Evening Hikes, continued

Posted at

...or, you know, the night after tomorrow night; because Tisha B'Av.

The abandoned buildings that dot the countryside around here do make me wonder, why did people build these isolated structures so far out of town? Were they places for shepherds to stay out overnight? Were they out-of-the-way storage locations? Did some people simply prefer a home that was separated from town by an hour or so's walk, a sort of early precursor to suburbs?

In any case, I kept following the white-blue-white trail as it ran closely parallel to the creek. When the trail started to diverge from the creek, I decided to stray from the path and stay close to the water. I followed a faint pseudo-path that was probably created by animals. It very quickly led through a thicket of bamboo, where it started to narrow abruptly. It was a tight squeeze, but I managed to slip past the bamboo and continued following the damp bank, which seemed to have a defunct cement aqueduct running along its side. The treetop-filtered twilight was the perfect frame for the root-encrusted hollows that decorated the terrain.

Almost out of nowhere, I spotted a perfectly plump blackberry. I was a little surprised since all the blackberry vines I've seen elsewhere have been too dry to put out more than the feeblest berries. Of course, I shouldn't have been surprised since it was growing right next to a creek instead of in the middle of a summer-baked valley. Even still, there wasn't an enormous amount of fruit on the vine. I took the one berry, which was scrumptiously tart, and went on my way.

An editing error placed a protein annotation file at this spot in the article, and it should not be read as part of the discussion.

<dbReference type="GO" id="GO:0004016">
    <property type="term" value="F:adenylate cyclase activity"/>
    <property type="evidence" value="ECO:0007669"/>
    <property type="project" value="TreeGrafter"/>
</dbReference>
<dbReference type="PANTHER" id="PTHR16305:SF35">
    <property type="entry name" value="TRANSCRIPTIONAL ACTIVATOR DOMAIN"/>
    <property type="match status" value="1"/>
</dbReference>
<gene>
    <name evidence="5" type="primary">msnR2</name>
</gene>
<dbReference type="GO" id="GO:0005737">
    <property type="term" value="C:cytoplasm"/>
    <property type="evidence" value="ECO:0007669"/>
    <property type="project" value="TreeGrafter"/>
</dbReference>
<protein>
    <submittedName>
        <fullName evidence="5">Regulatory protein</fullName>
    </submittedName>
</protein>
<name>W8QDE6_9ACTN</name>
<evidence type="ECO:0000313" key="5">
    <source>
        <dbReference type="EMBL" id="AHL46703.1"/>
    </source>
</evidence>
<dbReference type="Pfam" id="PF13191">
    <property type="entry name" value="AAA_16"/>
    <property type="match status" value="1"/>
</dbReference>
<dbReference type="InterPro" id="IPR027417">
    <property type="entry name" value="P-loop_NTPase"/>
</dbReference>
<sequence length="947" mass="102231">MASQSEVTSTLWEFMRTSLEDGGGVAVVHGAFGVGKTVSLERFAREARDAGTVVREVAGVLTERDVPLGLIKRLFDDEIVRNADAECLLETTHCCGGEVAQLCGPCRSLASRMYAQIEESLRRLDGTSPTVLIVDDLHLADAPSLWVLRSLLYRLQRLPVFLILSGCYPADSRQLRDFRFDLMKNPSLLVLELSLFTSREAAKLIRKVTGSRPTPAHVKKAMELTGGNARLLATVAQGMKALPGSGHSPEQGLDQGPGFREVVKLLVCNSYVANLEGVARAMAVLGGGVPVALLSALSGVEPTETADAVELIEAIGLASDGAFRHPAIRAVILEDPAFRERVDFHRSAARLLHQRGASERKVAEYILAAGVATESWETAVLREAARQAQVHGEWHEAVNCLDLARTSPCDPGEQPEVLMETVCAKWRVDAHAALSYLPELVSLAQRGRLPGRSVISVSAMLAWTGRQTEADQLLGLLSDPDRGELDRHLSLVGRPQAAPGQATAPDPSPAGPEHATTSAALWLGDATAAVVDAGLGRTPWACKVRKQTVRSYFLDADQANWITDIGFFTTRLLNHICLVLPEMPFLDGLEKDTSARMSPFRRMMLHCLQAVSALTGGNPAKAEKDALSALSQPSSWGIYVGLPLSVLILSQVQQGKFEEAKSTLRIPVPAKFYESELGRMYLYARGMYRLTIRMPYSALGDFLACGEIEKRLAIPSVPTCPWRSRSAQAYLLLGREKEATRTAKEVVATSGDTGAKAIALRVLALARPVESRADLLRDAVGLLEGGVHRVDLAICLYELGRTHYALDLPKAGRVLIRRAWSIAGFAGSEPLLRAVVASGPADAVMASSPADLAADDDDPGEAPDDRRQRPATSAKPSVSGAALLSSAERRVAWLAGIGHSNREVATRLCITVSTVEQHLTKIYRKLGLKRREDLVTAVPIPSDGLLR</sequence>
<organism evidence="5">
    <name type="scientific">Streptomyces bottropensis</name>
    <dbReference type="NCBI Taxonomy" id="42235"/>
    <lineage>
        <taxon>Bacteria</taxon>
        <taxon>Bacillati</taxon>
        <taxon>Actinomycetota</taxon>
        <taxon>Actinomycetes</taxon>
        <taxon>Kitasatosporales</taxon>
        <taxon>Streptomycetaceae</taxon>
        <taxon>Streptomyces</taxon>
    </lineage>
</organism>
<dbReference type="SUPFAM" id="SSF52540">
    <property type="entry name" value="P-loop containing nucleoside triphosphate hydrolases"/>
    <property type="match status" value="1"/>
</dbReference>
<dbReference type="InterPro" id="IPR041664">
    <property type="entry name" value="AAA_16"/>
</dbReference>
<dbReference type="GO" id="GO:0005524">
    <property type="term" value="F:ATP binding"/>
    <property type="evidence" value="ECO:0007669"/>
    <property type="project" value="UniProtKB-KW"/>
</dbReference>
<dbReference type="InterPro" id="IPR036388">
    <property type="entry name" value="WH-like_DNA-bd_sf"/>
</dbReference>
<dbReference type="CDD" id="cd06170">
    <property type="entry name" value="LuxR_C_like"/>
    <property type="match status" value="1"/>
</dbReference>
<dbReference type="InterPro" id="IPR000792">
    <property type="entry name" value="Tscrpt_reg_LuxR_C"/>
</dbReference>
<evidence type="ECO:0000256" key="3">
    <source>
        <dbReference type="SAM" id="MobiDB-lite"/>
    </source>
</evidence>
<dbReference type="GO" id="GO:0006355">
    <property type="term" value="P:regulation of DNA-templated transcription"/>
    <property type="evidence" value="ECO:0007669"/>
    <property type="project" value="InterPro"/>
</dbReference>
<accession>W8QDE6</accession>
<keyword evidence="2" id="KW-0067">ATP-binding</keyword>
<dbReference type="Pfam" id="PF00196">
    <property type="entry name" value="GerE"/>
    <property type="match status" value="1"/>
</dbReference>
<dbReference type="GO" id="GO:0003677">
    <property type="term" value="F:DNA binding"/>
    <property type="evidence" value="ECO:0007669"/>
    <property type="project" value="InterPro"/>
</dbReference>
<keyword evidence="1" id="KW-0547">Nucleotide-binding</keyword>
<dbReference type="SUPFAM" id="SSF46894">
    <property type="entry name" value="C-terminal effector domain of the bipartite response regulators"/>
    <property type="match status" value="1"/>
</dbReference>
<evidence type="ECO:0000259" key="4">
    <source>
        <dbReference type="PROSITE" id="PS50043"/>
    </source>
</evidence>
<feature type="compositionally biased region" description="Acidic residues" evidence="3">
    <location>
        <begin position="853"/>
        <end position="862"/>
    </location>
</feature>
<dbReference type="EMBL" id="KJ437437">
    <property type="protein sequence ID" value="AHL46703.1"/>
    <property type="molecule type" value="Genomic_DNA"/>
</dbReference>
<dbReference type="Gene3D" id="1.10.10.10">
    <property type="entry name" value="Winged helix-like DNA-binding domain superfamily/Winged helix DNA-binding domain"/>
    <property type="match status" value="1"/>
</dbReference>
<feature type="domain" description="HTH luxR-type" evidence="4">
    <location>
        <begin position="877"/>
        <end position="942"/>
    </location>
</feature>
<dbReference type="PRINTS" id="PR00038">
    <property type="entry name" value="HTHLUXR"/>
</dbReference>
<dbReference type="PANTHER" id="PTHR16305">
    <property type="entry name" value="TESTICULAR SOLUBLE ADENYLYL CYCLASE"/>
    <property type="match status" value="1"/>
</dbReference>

After a rather short while, I exhausted even this ghost of a path. Since I was almost completely out of daylight, I crossed to the other side of the creek, where I correctly expected to find the white-black-white trail running parallel to the other side of the stream. Getting past the streambank was a sticky task, however, hedged cunningly with blackberry brambles. My scratches from the thorns are almost completely healed by now, but that negotiation did require no small amount of patience and perseverence.

By now, it was all but completely dark, but the scenery was no less beautiful in the starlight. I continued on the winding trail until I encountered signs promising the Meron river valley and a parking lot. I rested for a bit in an the boughs of an old tree growing out of a concrete platform next to a dilapidated building whose purpose I couldn't discern. The tree's bark was worn smooth, presumably by a myriad of passersby climbing it over the years. The road I chose for the way back turned out to be a detour that took me pleasantly out of the way, through a valley that was separated from the one in which I started by a single large hill. The path was mostly quite wide and well-lit by the moon. A few parts were so heavily shaded by trees, though, and I made very handy use of my cell phone as a remarkably effective make-shift flashlight. I eventually found my way back to the part of the creek where so many trails cross and reversed my original route back toward home.

This leg of the trip is generally the least fun, as it's all uphill back to the town limits, with the glare of the artificial lights interfering with my night vision. I finally got home quite exhausted, my pants legs smelling heavily of licorice from shortcuts through some herbaceous fields.